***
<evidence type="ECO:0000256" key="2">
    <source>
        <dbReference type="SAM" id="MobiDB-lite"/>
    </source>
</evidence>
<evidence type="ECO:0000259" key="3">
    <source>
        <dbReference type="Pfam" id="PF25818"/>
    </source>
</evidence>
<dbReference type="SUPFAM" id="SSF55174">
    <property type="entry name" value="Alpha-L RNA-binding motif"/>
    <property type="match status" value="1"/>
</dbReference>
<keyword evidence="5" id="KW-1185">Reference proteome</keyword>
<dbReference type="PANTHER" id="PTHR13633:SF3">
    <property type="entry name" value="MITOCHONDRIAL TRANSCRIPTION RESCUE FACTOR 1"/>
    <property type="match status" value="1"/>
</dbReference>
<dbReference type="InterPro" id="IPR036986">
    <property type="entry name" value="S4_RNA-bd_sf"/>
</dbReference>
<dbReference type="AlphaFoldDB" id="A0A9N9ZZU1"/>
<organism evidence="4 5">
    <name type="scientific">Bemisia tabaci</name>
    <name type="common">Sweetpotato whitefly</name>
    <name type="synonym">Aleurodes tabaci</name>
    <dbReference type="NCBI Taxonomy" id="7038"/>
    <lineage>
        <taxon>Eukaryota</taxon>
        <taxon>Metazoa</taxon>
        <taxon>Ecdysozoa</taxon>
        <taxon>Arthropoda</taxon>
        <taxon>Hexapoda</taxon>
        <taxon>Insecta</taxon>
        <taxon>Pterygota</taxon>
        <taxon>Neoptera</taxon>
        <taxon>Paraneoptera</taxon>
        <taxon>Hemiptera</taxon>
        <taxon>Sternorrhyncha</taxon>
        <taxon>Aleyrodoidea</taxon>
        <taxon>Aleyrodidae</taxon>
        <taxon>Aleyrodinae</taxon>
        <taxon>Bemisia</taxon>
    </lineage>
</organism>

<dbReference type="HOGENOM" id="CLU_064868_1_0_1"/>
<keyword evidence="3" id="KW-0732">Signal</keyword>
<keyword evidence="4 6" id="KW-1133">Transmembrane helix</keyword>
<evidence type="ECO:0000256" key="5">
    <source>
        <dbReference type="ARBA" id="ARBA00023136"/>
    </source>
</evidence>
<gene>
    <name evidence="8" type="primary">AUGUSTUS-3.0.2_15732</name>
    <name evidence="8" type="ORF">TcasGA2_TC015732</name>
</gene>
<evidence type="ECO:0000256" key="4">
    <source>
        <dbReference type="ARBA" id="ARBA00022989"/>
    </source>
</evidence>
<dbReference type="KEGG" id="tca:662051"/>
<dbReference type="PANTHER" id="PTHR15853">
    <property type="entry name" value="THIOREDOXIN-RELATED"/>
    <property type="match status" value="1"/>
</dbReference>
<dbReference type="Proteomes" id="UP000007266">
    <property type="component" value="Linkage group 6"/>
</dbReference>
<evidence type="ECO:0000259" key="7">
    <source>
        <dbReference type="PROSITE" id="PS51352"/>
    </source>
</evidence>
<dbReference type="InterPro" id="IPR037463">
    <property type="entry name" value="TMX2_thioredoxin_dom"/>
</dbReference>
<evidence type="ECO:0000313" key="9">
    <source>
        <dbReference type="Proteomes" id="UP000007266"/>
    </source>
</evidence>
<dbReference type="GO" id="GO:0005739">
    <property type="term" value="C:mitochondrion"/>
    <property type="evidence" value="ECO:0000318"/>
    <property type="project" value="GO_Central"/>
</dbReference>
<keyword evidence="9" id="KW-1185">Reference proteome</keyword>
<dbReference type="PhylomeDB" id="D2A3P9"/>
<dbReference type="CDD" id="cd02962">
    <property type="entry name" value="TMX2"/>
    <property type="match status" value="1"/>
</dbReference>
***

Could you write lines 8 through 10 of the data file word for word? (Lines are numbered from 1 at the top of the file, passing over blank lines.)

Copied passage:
        <dbReference type="Pfam" id="PF25818"/>
    </source>
</evidence>